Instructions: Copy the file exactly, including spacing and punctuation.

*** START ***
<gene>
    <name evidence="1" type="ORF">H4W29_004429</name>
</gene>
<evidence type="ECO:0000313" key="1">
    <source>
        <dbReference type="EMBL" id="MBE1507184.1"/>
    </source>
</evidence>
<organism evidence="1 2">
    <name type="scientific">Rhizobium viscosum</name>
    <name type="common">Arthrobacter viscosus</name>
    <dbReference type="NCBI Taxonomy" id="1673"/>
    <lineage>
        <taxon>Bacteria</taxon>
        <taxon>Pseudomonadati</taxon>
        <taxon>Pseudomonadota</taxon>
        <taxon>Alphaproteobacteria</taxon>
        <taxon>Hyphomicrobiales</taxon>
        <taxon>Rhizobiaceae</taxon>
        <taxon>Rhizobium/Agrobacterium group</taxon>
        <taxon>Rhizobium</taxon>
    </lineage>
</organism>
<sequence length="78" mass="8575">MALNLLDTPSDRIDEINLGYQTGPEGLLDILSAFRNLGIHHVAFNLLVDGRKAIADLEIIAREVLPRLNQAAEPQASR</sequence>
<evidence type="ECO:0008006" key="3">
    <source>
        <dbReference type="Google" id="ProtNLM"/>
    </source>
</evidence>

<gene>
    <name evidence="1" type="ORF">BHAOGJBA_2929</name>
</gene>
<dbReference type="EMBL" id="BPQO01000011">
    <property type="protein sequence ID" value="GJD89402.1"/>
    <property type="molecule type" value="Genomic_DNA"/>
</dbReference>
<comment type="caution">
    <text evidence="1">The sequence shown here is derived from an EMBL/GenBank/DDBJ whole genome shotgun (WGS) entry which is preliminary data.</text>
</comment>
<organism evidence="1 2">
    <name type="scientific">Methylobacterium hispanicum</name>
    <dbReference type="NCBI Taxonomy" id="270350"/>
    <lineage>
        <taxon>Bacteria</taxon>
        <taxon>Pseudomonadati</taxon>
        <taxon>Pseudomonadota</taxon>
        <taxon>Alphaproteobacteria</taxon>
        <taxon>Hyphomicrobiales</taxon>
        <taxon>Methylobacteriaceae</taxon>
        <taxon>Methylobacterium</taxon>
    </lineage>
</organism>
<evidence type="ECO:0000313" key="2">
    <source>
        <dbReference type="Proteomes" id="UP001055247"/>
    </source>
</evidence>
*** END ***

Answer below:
<gene>
    <name evidence="1" type="ORF">H4W29_004429</name>
</gene>
<evidence type="ECO:0000313" key="1">
    <source>
        <dbReference type="EMBL" id="MBE1507184.1"/>
    </source>
</evidence>
<organism evidence="1 2">
    <name type="scientific">Rhizobium viscosum</name>
    <name type="common">Arthrobacter viscosus</name>
    <dbReference type="NCBI Taxonomy" id="1673"/>
    <lineage>
        <taxon>Bacteria</taxon>
        <taxon>Pseudomonadati</taxon>
        <taxon>Pseudomonadota</taxon>
        <taxon>Alphaproteobacteria</taxon>
        <taxon>Hyphomicrobiales</taxon>
        <taxon>Rhizobiaceae</taxon>
        <taxon>Rhizobium/Agrobacterium group</taxon>
        <taxon>Rhizobium</taxon>
    </lineage>
</organism>
<sequence length="78" mass="8575">MALNLLDTPSDRIDEINLGYQTGPEGLLDILSAFRNLGIHHVAFNLLVDGRKAIADLEIIAREVLPRLNQAAEPQASR</sequence>
<evidence type="ECO:0008006" key="3">
    <source>
        <dbReference type="Google" id="ProtNLM"/>
    </source>
</evidence>

<gene>
    <name evidence="1" type="ORF">BHAOGJBA_2929</name>
</gene>
<dbReference type="EMBL" id="BPQO01000011">
    <property type="protein sequence ID" value="GJD89402.1"/>
    <property type="molecule type" value="Genomic_DNA"/>
</dbReference>
<comment type="caution">
    <text evidence="1">The sequence shown here is derived from an EMBL/GenBank/DDBJ whole genome shotgun (WGS) entry which is preliminary data.</text>
</comment>
<organism evidence="1 2">
    <name type="scientific">Methylobacterium hispanicum</name>
    <dbReference type="NCBI Taxonomy" id="270350"/>
    <lineage>
        <taxon>Bacteria</taxon>
        <taxon>Pseudomonadati</taxon>
        <taxon>Pseudomonadota</taxon>
        <taxon>Alphaproteobacteria</taxon>
        <taxon>Hyphomicrobiales</taxon>
        <taxon>Methylobacteriaceae</taxon>
        <taxon>Methylobacterium</taxon>
    </lineage>
</organism>
<evidence type="ECO:0000313" key="2">
    <source>
        <dbReference type="Proteomes" id="UP001055247"/>
    </source>
</evidence>